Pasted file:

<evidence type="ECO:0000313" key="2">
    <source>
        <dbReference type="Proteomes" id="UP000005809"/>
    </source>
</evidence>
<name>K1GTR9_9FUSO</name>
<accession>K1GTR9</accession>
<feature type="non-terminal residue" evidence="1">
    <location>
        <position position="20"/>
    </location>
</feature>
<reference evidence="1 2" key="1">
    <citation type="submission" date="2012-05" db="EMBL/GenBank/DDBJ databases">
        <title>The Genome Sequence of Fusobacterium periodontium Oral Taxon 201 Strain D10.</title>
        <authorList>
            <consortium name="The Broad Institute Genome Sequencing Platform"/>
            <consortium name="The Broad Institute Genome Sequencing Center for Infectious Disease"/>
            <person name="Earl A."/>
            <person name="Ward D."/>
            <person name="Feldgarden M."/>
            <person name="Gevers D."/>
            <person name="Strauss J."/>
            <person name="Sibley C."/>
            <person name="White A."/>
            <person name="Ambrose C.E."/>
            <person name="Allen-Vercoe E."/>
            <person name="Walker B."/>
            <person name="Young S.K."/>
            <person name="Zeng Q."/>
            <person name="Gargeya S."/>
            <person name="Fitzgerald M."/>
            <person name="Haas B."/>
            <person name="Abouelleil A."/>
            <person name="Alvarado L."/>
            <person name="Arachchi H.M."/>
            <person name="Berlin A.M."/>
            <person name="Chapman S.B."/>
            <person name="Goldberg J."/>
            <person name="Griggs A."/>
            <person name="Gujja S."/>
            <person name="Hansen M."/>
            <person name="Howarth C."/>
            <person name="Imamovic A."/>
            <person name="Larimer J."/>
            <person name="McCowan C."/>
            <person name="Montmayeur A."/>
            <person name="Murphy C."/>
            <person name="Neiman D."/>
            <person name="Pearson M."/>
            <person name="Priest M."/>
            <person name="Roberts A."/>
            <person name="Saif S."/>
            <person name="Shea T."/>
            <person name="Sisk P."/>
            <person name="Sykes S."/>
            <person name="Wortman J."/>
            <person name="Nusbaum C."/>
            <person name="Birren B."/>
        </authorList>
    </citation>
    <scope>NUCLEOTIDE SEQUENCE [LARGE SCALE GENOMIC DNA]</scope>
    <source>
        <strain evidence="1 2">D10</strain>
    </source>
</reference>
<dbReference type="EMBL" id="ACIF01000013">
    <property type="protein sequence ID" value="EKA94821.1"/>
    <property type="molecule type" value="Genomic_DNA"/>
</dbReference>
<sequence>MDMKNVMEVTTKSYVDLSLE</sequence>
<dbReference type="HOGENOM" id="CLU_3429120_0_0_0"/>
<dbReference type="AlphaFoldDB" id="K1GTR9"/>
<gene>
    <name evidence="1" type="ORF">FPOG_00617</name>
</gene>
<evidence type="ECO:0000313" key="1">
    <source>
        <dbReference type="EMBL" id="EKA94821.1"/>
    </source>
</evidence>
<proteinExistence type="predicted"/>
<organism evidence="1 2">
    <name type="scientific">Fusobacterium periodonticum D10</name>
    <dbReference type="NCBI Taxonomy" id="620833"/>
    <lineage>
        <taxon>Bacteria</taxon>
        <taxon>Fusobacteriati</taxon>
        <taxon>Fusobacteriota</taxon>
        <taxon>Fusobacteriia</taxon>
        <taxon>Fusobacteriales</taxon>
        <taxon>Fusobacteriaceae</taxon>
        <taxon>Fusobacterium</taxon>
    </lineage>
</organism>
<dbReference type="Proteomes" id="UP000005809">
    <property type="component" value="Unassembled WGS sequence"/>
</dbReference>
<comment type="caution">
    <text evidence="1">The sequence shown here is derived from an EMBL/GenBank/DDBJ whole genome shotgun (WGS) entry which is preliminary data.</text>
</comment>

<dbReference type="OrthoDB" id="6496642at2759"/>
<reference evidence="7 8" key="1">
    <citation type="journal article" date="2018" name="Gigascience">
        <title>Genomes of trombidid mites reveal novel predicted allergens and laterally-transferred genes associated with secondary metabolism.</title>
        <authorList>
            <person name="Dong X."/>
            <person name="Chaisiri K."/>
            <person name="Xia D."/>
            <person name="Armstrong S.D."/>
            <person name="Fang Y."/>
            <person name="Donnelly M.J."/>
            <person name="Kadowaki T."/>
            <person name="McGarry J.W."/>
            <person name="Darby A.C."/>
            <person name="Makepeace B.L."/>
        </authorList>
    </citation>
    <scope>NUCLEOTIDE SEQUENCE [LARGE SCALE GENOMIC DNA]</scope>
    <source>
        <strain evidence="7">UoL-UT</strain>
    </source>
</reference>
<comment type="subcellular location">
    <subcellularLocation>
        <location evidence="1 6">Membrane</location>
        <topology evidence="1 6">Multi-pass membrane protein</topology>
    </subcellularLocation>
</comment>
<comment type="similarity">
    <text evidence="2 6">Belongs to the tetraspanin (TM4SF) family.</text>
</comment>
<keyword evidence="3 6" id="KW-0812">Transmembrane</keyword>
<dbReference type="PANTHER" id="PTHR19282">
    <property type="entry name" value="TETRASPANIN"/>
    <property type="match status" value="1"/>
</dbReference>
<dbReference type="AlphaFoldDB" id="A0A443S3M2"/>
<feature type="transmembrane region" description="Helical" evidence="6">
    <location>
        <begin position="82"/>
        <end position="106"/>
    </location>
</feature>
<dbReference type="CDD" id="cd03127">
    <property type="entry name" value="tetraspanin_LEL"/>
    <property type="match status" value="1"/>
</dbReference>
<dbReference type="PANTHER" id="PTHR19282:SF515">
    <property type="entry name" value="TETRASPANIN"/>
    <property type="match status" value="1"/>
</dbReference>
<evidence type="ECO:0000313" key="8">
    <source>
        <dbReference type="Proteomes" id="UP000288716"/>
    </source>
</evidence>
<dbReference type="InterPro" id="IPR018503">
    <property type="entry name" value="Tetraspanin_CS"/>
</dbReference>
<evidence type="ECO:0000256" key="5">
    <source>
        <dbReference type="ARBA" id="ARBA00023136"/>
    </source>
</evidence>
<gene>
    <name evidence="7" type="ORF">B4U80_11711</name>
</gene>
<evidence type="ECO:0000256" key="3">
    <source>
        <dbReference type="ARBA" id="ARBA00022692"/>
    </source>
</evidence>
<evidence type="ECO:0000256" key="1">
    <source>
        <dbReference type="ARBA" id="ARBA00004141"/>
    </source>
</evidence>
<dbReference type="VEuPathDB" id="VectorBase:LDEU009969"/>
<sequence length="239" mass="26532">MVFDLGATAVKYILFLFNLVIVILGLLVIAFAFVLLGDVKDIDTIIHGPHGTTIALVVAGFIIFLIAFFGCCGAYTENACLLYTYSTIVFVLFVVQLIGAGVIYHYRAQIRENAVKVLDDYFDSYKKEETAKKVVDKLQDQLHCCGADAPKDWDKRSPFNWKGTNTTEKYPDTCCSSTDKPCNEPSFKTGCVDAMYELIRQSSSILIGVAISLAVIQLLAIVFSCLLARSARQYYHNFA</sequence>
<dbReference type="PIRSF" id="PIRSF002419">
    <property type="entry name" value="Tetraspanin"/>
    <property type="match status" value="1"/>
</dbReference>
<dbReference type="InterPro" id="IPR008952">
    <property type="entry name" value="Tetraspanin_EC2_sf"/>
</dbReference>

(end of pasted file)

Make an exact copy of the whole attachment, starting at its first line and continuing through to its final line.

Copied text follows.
<evidence type="ECO:0000313" key="2">
    <source>
        <dbReference type="Proteomes" id="UP000005809"/>
    </source>
</evidence>
<name>K1GTR9_9FUSO</name>
<accession>K1GTR9</accession>
<feature type="non-terminal residue" evidence="1">
    <location>
        <position position="20"/>
    </location>
</feature>
<reference evidence="1 2" key="1">
    <citation type="submission" date="2012-05" db="EMBL/GenBank/DDBJ databases">
        <title>The Genome Sequence of Fusobacterium periodontium Oral Taxon 201 Strain D10.</title>
        <authorList>
            <consortium name="The Broad Institute Genome Sequencing Platform"/>
            <consortium name="The Broad Institute Genome Sequencing Center for Infectious Disease"/>
            <person name="Earl A."/>
            <person name="Ward D."/>
            <person name="Feldgarden M."/>
            <person name="Gevers D."/>
            <person name="Strauss J."/>
            <person name="Sibley C."/>
            <person name="White A."/>
            <person name="Ambrose C.E."/>
            <person name="Allen-Vercoe E."/>
            <person name="Walker B."/>
            <person name="Young S.K."/>
            <person name="Zeng Q."/>
            <person name="Gargeya S."/>
            <person name="Fitzgerald M."/>
            <person name="Haas B."/>
            <person name="Abouelleil A."/>
            <person name="Alvarado L."/>
            <person name="Arachchi H.M."/>
            <person name="Berlin A.M."/>
            <person name="Chapman S.B."/>
            <person name="Goldberg J."/>
            <person name="Griggs A."/>
            <person name="Gujja S."/>
            <person name="Hansen M."/>
            <person name="Howarth C."/>
            <person name="Imamovic A."/>
            <person name="Larimer J."/>
            <person name="McCowan C."/>
            <person name="Montmayeur A."/>
            <person name="Murphy C."/>
            <person name="Neiman D."/>
            <person name="Pearson M."/>
            <person name="Priest M."/>
            <person name="Roberts A."/>
            <person name="Saif S."/>
            <person name="Shea T."/>
            <person name="Sisk P."/>
            <person name="Sykes S."/>
            <person name="Wortman J."/>
            <person name="Nusbaum C."/>
            <person name="Birren B."/>
        </authorList>
    </citation>
    <scope>NUCLEOTIDE SEQUENCE [LARGE SCALE GENOMIC DNA]</scope>
    <source>
        <strain evidence="1 2">D10</strain>
    </source>
</reference>
<dbReference type="EMBL" id="ACIF01000013">
    <property type="protein sequence ID" value="EKA94821.1"/>
    <property type="molecule type" value="Genomic_DNA"/>
</dbReference>
<sequence>MDMKNVMEVTTKSYVDLSLE</sequence>
<dbReference type="HOGENOM" id="CLU_3429120_0_0_0"/>
<dbReference type="AlphaFoldDB" id="K1GTR9"/>
<gene>
    <name evidence="1" type="ORF">FPOG_00617</name>
</gene>
<evidence type="ECO:0000313" key="1">
    <source>
        <dbReference type="EMBL" id="EKA94821.1"/>
    </source>
</evidence>
<proteinExistence type="predicted"/>
<organism evidence="1 2">
    <name type="scientific">Fusobacterium periodonticum D10</name>
    <dbReference type="NCBI Taxonomy" id="620833"/>
    <lineage>
        <taxon>Bacteria</taxon>
        <taxon>Fusobacteriati</taxon>
        <taxon>Fusobacteriota</taxon>
        <taxon>Fusobacteriia</taxon>
        <taxon>Fusobacteriales</taxon>
        <taxon>Fusobacteriaceae</taxon>
        <taxon>Fusobacterium</taxon>
    </lineage>
</organism>
<dbReference type="Proteomes" id="UP000005809">
    <property type="component" value="Unassembled WGS sequence"/>
</dbReference>
<comment type="caution">
    <text evidence="1">The sequence shown here is derived from an EMBL/GenBank/DDBJ whole genome shotgun (WGS) entry which is preliminary data.</text>
</comment>

<dbReference type="OrthoDB" id="6496642at2759"/>
<reference evidence="7 8" key="1">
    <citation type="journal article" date="2018" name="Gigascience">
        <title>Genomes of trombidid mites reveal novel predicted allergens and laterally-transferred genes associated with secondary metabolism.</title>
        <authorList>
            <person name="Dong X."/>
            <person name="Chaisiri K."/>
            <person name="Xia D."/>
            <person name="Armstrong S.D."/>
            <person name="Fang Y."/>
            <person name="Donnelly M.J."/>
            <person name="Kadowaki T."/>
            <person name="McGarry J.W."/>
            <person name="Darby A.C."/>
            <person name="Makepeace B.L."/>
        </authorList>
    </citation>
    <scope>NUCLEOTIDE SEQUENCE [LARGE SCALE GENOMIC DNA]</scope>
    <source>
        <strain evidence="7">UoL-UT</strain>
    </source>
</reference>
<comment type="subcellular location">
    <subcellularLocation>
        <location evidence="1 6">Membrane</location>
        <topology evidence="1 6">Multi-pass membrane protein</topology>
    </subcellularLocation>
</comment>
<comment type="similarity">
    <text evidence="2 6">Belongs to the tetraspanin (TM4SF) family.</text>
</comment>
<keyword evidence="3 6" id="KW-0812">Transmembrane</keyword>
<dbReference type="PANTHER" id="PTHR19282">
    <property type="entry name" value="TETRASPANIN"/>
    <property type="match status" value="1"/>
</dbReference>
<dbReference type="AlphaFoldDB" id="A0A443S3M2"/>
<feature type="transmembrane region" description="Helical" evidence="6">
    <location>
        <begin position="82"/>
        <end position="106"/>
    </location>
</feature>
<dbReference type="CDD" id="cd03127">
    <property type="entry name" value="tetraspanin_LEL"/>
    <property type="match status" value="1"/>
</dbReference>
<dbReference type="PANTHER" id="PTHR19282:SF515">
    <property type="entry name" value="TETRASPANIN"/>
    <property type="match status" value="1"/>
</dbReference>
<evidence type="ECO:0000313" key="8">
    <source>
        <dbReference type="Proteomes" id="UP000288716"/>
    </source>
</evidence>
<dbReference type="InterPro" id="IPR018503">
    <property type="entry name" value="Tetraspanin_CS"/>
</dbReference>
<evidence type="ECO:0000256" key="5">
    <source>
        <dbReference type="ARBA" id="ARBA00023136"/>
    </source>
</evidence>
<gene>
    <name evidence="7" type="ORF">B4U80_11711</name>
</gene>
<evidence type="ECO:0000256" key="3">
    <source>
        <dbReference type="ARBA" id="ARBA00022692"/>
    </source>
</evidence>
<evidence type="ECO:0000256" key="1">
    <source>
        <dbReference type="ARBA" id="ARBA00004141"/>
    </source>
</evidence>
<dbReference type="VEuPathDB" id="VectorBase:LDEU009969"/>
<sequence length="239" mass="26532">MVFDLGATAVKYILFLFNLVIVILGLLVIAFAFVLLGDVKDIDTIIHGPHGTTIALVVAGFIIFLIAFFGCCGAYTENACLLYTYSTIVFVLFVVQLIGAGVIYHYRAQIRENAVKVLDDYFDSYKKEETAKKVVDKLQDQLHCCGADAPKDWDKRSPFNWKGTNTTEKYPDTCCSSTDKPCNEPSFKTGCVDAMYELIRQSSSILIGVAISLAVIQLLAIVFSCLLARSARQYYHNFA</sequence>
<dbReference type="PIRSF" id="PIRSF002419">
    <property type="entry name" value="Tetraspanin"/>
    <property type="match status" value="1"/>
</dbReference>
<dbReference type="InterPro" id="IPR008952">
    <property type="entry name" value="Tetraspanin_EC2_sf"/>
</dbReference>